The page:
DECENTRALIZATION & EQUITY FOR CHILD RIGHTS IN SOUTH ASIA
A Policy Research and Advocacy Initiative
Decentralization and Equity for Child Rights in South Asia
South Asia has recorded strong key macroeconomic indicators over the past decades. However, the pace of social sector development has lagged behind, as reflected through low social indicators, many of which concern children. Data shows that the burden of child poverty is not equally distributed across the populations, but disproportionately affects social groups that already suffer multiple deprivations. Gains being made towards the MDGs are uneven - some children are not being reached at all and are being systematically left behind.
The Beijing Declaration on South-South Cooperation for Child Rights in the Asia-Pacific Region underscores "the urgent need to address issues of hunger, malnutrition, maternal and neo-natal mortality, child protection and income and social disparities, in particular". To address these problems, and to promote children's rights (as well as the broader MDGs and poverty reduction goals), South Asia critically requires - inter alia - much more efficient and equitable public action by government.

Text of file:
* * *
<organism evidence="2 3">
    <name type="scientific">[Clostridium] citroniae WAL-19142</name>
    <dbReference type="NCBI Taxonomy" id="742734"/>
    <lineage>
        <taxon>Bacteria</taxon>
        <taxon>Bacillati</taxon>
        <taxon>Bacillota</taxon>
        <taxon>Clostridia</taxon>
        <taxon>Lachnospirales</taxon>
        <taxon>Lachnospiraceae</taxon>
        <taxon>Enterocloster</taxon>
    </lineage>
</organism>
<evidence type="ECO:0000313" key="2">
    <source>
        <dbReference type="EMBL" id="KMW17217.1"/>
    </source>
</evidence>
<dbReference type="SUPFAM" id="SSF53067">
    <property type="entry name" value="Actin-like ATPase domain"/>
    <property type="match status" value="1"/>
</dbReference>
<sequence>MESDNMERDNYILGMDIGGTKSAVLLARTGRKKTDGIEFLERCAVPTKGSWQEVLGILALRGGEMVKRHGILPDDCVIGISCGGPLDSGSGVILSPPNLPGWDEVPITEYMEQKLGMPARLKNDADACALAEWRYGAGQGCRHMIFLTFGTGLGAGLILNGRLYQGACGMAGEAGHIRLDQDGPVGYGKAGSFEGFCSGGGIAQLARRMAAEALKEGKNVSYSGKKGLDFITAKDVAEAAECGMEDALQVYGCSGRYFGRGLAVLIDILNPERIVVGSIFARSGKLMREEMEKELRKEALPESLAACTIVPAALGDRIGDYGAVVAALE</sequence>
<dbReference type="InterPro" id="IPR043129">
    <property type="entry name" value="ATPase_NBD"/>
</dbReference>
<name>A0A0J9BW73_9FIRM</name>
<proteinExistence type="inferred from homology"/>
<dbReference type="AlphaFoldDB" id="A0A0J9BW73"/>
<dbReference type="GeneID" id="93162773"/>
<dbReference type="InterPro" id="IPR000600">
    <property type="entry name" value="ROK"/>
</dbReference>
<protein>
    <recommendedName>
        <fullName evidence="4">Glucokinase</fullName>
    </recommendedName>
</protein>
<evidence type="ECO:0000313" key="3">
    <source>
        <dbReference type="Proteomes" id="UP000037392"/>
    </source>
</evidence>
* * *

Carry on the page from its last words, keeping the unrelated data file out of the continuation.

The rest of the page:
There is a broad consensus amongst policy-makers that decentralising responsibilities for such action to sub-national government level can allow more efficient provision of certain public goods and services many of which are vital to children’s health and development. Indeed, since the signing of the Millennium Declaration and the MDGs, decentralization reform has become a growing trend in all South Asian countries.
The purpose of the Initiative
UNICEF’s accelerated effort to address the needs of the most disadvantaged children and mothers (‘Equity approach’, UNICEF 2010a, 2010b), requires evidence to advocate with Governments and other partners around disparity and inequity issues. Given the paramount concerns for child rights in South Asia, home to the largest number of poor children in the world, and given the growing attention to decentralisation, policy-makers and UNICEF, need further evidence on the benefits and risks of decentralization.
The purpose is to identify what specific inter-governmental arrangements work best - and for which area of service delivery - to address disparities, and which policies should be put in place to reduce the negative effects of decentralization on children in the absence of the “essential conditions”. This will inform policy makers and practitioners of critical factors that need to be considered when assessing, advocating, using or monitoring any policy framework for decentralized service delivery in South Asia, through the lens of the child rights agenda.